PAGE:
More-skilled Mexico now pulls US data-entry work
CIUDAD JUAREZ, MEXICO — Bill Randag likes to show visitors to his office the letter he got from a Chinese businessman offering to set up a quick, inexpensive, and accurate data-processing shop in a southern Chinese city.
"I really love the way he signs off," says the senior vice president for Datamark Inc., a pioneer in taking a growing slice of the huge volume of US data processing to Mexico. The last word before the signature "Tanks" - as in "thank you."
Mr. Randag is well aware of the pitfalls that can trip up a data-processing operation in a foreign country - including inadequate language skills. But he is also witness to the factors that are making Mexico the destination of a growing number of data-entry and document-scanning companies looking outside the United States.
Cheap labor costs, a strong work ethic, good telecommunications connections, and proximity to the US are all reasons Mexico is now home to more than 15,000 data-processing workers for US companies - and the number is growing.
"There are other low-cost labor markets," says Leon Satero, president of Newport Beach Data Entry, a California company with 1,500 Mexican employees. "India, the Caribbean, the Philippines, are places you typically hear about, but the work ethic in Mexico is ... a big draw."
Mexico's numbers are still small in comparison to the total industry in the US. Every day more than 700,000 Americans spend their workday keyboarding data into computer files, according to the Bureau of Labor Statistics.
But as companies look for ways to cut costs, "outsourcing" - and "offshoring" of data-entry work continues to grow.
Mexico's attractions for data processors mirror those cited for two decades by US businesses from coupon sorters to parts manufacturers.
But, unlike coupon sorters, data-processing workers often need more developed skills. And companies like Datamark are finding that more Mexican workers now have the skills and basic knowledge of English to do the job.
"Your employees don't have to speak English to key in information ... but they have to have some familiarity," says Randag. "Some worker in India might not recognize 'Connecticut' on a waybill, but in Mexico they do."
For some years data-processing jobs expanded in countries like Ireland and India: One reason was to allow for overnight information entry and processing by taking advantage of very different time zones.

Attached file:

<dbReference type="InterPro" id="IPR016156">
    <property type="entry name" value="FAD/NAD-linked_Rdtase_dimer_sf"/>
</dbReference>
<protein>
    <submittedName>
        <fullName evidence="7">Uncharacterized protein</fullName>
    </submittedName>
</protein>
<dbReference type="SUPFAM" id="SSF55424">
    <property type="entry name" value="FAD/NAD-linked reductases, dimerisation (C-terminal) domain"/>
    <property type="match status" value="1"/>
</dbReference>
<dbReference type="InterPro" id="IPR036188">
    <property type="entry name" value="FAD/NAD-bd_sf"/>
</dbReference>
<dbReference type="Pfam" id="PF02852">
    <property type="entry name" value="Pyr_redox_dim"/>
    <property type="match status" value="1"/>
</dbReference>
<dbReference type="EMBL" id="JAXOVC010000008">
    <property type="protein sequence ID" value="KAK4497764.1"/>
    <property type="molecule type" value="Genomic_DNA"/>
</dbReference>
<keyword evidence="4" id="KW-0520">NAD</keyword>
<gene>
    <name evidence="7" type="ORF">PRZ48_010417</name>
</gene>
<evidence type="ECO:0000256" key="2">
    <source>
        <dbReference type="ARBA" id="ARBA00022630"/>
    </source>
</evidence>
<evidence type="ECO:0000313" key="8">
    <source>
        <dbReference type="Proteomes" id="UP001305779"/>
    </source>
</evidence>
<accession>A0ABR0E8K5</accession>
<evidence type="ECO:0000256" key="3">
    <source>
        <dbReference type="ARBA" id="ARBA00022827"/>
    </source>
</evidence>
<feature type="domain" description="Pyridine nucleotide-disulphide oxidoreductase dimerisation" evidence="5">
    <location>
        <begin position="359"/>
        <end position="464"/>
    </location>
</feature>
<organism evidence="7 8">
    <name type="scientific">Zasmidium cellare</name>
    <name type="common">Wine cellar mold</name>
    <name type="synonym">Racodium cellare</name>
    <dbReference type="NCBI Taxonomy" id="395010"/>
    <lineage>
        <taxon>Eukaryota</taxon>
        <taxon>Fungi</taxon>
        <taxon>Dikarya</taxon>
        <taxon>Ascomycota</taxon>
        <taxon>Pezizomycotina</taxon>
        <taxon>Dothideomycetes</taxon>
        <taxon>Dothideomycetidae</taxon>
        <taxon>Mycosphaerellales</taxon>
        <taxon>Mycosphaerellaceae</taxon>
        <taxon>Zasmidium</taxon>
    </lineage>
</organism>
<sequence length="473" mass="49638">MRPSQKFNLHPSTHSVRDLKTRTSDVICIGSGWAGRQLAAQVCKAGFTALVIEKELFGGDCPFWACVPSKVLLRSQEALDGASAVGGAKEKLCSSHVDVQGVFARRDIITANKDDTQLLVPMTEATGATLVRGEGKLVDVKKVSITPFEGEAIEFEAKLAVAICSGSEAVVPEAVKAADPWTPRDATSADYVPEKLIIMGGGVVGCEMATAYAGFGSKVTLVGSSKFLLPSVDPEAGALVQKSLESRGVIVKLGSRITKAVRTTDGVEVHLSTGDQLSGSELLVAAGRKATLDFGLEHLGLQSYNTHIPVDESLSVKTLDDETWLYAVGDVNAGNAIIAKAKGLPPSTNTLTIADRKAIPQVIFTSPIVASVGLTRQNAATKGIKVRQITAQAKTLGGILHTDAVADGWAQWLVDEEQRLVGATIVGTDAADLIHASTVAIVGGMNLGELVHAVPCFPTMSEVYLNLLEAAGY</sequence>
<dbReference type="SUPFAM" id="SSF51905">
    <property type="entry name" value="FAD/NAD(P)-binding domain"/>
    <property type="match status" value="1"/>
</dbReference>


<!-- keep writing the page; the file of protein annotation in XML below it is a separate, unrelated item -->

But, as roadblocks developed - Ireland became more expensive, India turned out to be pretty far away for troubleshooting - interest in Mexico and English-speaking Caribbean countries, has grown.
Data processors punch information from express delivery orders into computers, verify checks, process claims, and transfer information from handwritten or typed documents into electronic files. They also verify credit-card accounts.
Ironically, one of the reasons more data processing jobs are transferring to Mexico from the US - a tight labor market - is also a reason US data processors are increasingly expanding away from Mexico's border region and farther into the interior.
For one thing, labor costs are even lower in Mexico's interior than on the border. The rapid growth of manufacturing in Mexican border cities like Ciudad Jurez and Tijuana is leading to a tighter labor market in those cities. And that rapid growth is also fueling problems - with roads, sewage, housing - that are limiting possibilities for expansion on the border, some company officials say.
Low unemployment on the border in Mexico also leads to high turnover, which can exasperate companies that have trained employees for specific tasks.
Some industry analysts claim it still takes about three Mexican data processors to do the work of one in the US. But the lower wages in Mexico - where the average employee might make $4 to $10 a day still make Mexico profitable. And companies with experience in Mexico don't agree with the productivity estimates.
"The language difference alone means you're never going to equal your American workers in Mexico," says Datamark's Randag, "but in our experience the gap doesn't even reach 2 for 1."